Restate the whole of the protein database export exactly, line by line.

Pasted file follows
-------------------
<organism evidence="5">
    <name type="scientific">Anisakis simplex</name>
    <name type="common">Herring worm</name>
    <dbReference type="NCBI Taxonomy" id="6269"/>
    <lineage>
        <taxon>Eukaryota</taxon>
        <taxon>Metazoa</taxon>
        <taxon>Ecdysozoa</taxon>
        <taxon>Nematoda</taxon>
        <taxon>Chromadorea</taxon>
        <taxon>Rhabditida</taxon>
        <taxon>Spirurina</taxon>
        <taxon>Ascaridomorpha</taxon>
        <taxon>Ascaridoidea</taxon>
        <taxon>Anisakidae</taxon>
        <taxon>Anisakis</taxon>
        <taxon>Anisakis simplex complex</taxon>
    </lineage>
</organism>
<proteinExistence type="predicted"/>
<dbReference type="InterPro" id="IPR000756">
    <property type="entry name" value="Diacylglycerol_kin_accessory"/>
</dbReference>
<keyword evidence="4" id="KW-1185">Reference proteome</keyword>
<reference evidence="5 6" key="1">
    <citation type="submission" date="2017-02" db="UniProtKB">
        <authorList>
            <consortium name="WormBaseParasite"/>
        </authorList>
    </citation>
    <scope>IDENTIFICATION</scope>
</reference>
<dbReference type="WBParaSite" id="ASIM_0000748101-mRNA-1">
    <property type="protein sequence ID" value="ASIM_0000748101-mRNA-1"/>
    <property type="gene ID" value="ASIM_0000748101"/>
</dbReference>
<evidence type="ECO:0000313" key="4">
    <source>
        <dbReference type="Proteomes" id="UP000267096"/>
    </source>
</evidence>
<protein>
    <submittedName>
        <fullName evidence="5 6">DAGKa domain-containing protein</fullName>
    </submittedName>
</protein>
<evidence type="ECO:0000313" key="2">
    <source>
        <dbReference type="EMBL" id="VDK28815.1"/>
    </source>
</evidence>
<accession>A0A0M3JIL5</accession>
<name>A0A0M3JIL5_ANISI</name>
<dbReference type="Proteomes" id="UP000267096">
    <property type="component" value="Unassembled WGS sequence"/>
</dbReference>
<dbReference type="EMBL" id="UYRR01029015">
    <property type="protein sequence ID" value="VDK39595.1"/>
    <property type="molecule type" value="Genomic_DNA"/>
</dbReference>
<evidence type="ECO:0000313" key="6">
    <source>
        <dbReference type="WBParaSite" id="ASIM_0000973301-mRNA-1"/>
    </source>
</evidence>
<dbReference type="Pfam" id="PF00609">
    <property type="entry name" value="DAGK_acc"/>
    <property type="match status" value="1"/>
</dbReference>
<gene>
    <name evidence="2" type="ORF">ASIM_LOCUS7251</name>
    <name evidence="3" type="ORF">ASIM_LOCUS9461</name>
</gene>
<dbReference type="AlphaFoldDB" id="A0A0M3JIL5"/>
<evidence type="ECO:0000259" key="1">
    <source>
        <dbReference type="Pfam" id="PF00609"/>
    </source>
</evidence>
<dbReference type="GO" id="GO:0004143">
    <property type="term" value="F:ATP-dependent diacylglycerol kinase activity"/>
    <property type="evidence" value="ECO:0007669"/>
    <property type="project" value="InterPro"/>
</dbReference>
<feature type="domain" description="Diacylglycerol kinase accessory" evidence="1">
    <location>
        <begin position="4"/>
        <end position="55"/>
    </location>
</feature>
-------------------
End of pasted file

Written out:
<organism evidence="5">
    <name type="scientific">Anisakis simplex</name>
    <name type="common">Herring worm</name>
    <dbReference type="NCBI Taxonomy" id="6269"/>
    <lineage>
        <taxon>Eukaryota</taxon>
        <taxon>Metazoa</taxon>
        <taxon>Ecdysozoa</taxon>
        <taxon>Nematoda</taxon>
        <taxon>Chromadorea</taxon>
        <taxon>Rhabditida</taxon>
        <taxon>Spirurina</taxon>
        <taxon>Ascaridomorpha</taxon>
        <taxon>Ascaridoidea</taxon>
        <taxon>Anisakidae</taxon>
        <taxon>Anisakis</taxon>
        <taxon>Anisakis simplex complex</taxon>
    </lineage>
</organism>
<proteinExistence type="predicted"/>
<dbReference type="InterPro" id="IPR000756">
    <property type="entry name" value="Diacylglycerol_kin_accessory"/>
</dbReference>
<keyword evidence="4" id="KW-1185">Reference proteome</keyword>
<reference evidence="5 6" key="1">
    <citation type="submission" date="2017-02" db="UniProtKB">
        <authorList>
            <consortium name="WormBaseParasite"/>
        </authorList>
    </citation>
    <scope>IDENTIFICATION</scope>
</reference>
<dbReference type="WBParaSite" id="ASIM_0000748101-mRNA-1">
    <property type="protein sequence ID" value="ASIM_0000748101-mRNA-1"/>
    <property type="gene ID" value="ASIM_0000748101"/>
</dbReference>
<evidence type="ECO:0000313" key="4">
    <source>
        <dbReference type="Proteomes" id="UP000267096"/>
    </source>
</evidence>
<protein>
    <submittedName>
        <fullName evidence="5 6">DAGKa domain-containing protein</fullName>
    </submittedName>
</protein>
<evidence type="ECO:0000313" key="2">
    <source>
        <dbReference type="EMBL" id="VDK28815.1"/>
    </source>
</evidence>
<accession>A0A0M3JIL5</accession>
<name>A0A0M3JIL5_ANISI</name>
<dbReference type="Proteomes" id="UP000267096">
    <property type="component" value="Unassembled WGS sequence"/>
</dbReference>
<dbReference type="EMBL" id="UYRR01029015">
    <property type="protein sequence ID" value="VDK39595.1"/>
    <property type="molecule type" value="Genomic_DNA"/>
</dbReference>
<evidence type="ECO:0000313" key="6">
    <source>
        <dbReference type="WBParaSite" id="ASIM_0000973301-mRNA-1"/>
    </source>
</evidence>
<dbReference type="Pfam" id="PF00609">
    <property type="entry name" value="DAGK_acc"/>
    <property type="match status" value="1"/>
</dbReference>
<gene>
    <name evidence="2" type="ORF">ASIM_LOCUS7251</name>
    <name evidence="3" type="ORF">ASIM_LOCUS9461</name>
</gene>
<dbReference type="AlphaFoldDB" id="A0A0M3JIL5"/>
<evidence type="ECO:0000259" key="1">
    <source>
        <dbReference type="Pfam" id="PF00609"/>
    </source>
</evidence>
<dbReference type="GO" id="GO:0004143">
    <property type="term" value="F:ATP-dependent diacylglycerol kinase activity"/>
    <property type="evidence" value="ECO:0007669"/>
    <property type="project" value="InterPro"/>
</dbReference>
<feature type="domain" description="Diacylglycerol kinase accessory" evidence="1">
    <location>
        <begin position="4"/>
        <end position="55"/>
    </location>
</feature>